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I have spent a considerable amount of time designing what I consider to be the ultimate long range cartridge. I am offering it for sale as a custom-build, with an excellent introductory price (see the bottom of this article for price details).
My priorities in designing this cartridge were to build the smallest case possible to get a .375 dia. 350gr bullet cruising at +/- 3300 FPS or FASTER and I wanted the bullet to remain supersonic beyond 2500 yards.
- This rifle is based on the 505 Gibbs cartridge but because of the low pressure design of the 505 Gibbs (which will not with stand today’s pressures of 63,000 pounds of energy created in today’s bolt action rifles) the brass is fire-formed 408 Cheytac.
- I have straightened the side walls considerably, shortened the neck slightly, blown the shoulder forward and used the Ackley 40 degree shoulder.
- I will be placing orders for Bat Machine Works Model-M actions and using Shilen’s Match grade 32” X 1.50 Dia. Stainless Steel Barrels. I will install them in our 4.5” Benchrest and Prone style Stocks (other stocks available upon request.) We are also be using a large Gill-style brake.
These rifles will come with our ½ MOA guarantee.
I will include in my introductory offer:
- Shilen Trigger
- Bat model M or L receiver In Left or Right configuration, single shot with built in 20 MOA picatiny rail Built in recoil lug and Bat Rings.
- 32” Shilen Match grade Barrel ( finished length will be just over 31”)
- Several stock designs to choose from and will include epoxy bedding with 1” pillars
- High efficiency Gill-style brake.
Price: $4,000 CAD including taxes and shipping to your door (in Canada).
SPECIAL INTRO PRICE: To get a few of these out there and in use, I am offering a limited number for $3,600 CAD all in. This price will only be available until the next 5 are sold.
We will need a down payment on each order. These components aren’t exactly stocked at your local sports wholesaler so it takes approximately 6 months for me to get the parts in and complete the project. Because of this we can take payments on the remaining amount for a couple of months or get the balance of the payment on completion.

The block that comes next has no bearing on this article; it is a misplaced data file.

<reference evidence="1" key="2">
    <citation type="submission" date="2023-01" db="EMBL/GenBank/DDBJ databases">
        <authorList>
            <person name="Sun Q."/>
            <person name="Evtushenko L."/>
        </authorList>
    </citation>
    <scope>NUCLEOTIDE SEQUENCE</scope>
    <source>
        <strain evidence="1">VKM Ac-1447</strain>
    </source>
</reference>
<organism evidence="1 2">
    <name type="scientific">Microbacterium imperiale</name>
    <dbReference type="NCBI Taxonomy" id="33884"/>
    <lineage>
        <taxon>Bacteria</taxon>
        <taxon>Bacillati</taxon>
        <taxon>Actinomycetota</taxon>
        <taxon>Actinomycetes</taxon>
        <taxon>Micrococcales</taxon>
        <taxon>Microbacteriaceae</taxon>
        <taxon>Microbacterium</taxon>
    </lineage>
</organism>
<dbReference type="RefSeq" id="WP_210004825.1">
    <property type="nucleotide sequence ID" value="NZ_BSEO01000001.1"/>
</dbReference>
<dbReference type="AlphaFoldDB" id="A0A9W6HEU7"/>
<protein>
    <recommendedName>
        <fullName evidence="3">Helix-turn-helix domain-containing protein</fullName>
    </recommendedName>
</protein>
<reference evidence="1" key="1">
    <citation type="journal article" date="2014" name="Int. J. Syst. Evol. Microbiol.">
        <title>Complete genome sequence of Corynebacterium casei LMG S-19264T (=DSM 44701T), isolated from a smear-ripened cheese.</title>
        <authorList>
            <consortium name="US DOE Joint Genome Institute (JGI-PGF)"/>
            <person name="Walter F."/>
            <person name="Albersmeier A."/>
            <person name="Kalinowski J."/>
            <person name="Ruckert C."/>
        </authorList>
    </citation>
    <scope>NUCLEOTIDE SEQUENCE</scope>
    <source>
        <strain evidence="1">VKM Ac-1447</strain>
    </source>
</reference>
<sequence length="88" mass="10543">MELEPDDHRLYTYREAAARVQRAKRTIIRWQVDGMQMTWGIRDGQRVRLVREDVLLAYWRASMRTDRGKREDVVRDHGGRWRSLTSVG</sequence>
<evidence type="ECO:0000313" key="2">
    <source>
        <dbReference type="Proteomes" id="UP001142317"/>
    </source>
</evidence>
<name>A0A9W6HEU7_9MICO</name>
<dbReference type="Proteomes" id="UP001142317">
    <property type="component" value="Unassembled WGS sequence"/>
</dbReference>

Order now for best pricing, reserve yours by emailing me at firstname.lastname@example.org or click here to use my contact form.
Check out the accurized factory Remington 700s we’ve added to our store this hunting season. Blueprinted, customized and ready to shoot with extreme accuracy. We have several optional upgrades you can add to get exactly what you want in your gun.
Can’t find what you’re looking for? We have access to almost any variation of Remington 700s, so if you don’t see what you’re looking for, just shout! (Or actually email us: email@example.com).
How to get the Most out of your Factory Rifle without the cost of Re-barreling and Re-chambering
When it comes to rifles I am a very loyal fan of the Remington -700 for a number of reasons: they have the safest design due to the counter bored bolt face, they bed really well with lots of surface area, and they have a good trigger just to name a few. It’s also possible to tune one into a highly accurate rifle.
In this article, I cover the steps it takes to make your Remington-700 rifle into your favourite 100-yard grouse gun (or moose and elk if you prefer).With a properly tuned Remington 700 and some good reloading techniques, you will be out-shooting all your buddies, making precision shots at extreme ranges.
These are the steps that I do to all of my own personal rifles before they ever see their first shot. This article should provide you with an overview of the process and get you started on your own rifle. I am not going to go into great detail of how to do each one of these tasks on your own but I do recommend looking up some of the great articles available on the web for each topic.
I have access to new Remington 700′s in most models and can sell them new with the accurizing process that I go through here completed on them. I guarantee them to group better than 1″ and many of them will shoot in the half to three quarter inch range. Please e-mail me at firstname.lastname@example.org for prices. Delivery is usually 7-10 days.
These are the basic steps that are a must for good accuracy even with the McMillan or H.S. Precision stocks installed.
All rifles need to be properly epoxy bedded and/or pillar bedded. Factory bedding typically has high spots and stresses the receiver when the action screws are tightened down. The recoil lug is also not mated perfectly to the stock. A proper bedding job will cure these problems and ensure that the action screws and the bolt don’t act as recoil lugs.
2. Trigger adjustment
The factory preset 7lb trigger pull is far from adequate. An advantage of the Remington triggers is that they have all the necessary screws for adjusting pull weight, creep and over-travel. It is a very safe and reliable trigger and can easily be set to pull weights of 2-3 LBS.
3. Accurizing the receiver
There are several different methods for blueprinting an action; they are definitely not all equal. Most of the popular methods leave a lot to be desired as far as accuracy is concerned, and because there are more gunsmiths doing it poorly than there are that do it accurately, most people don’t get to fully realize the potential of their rifle.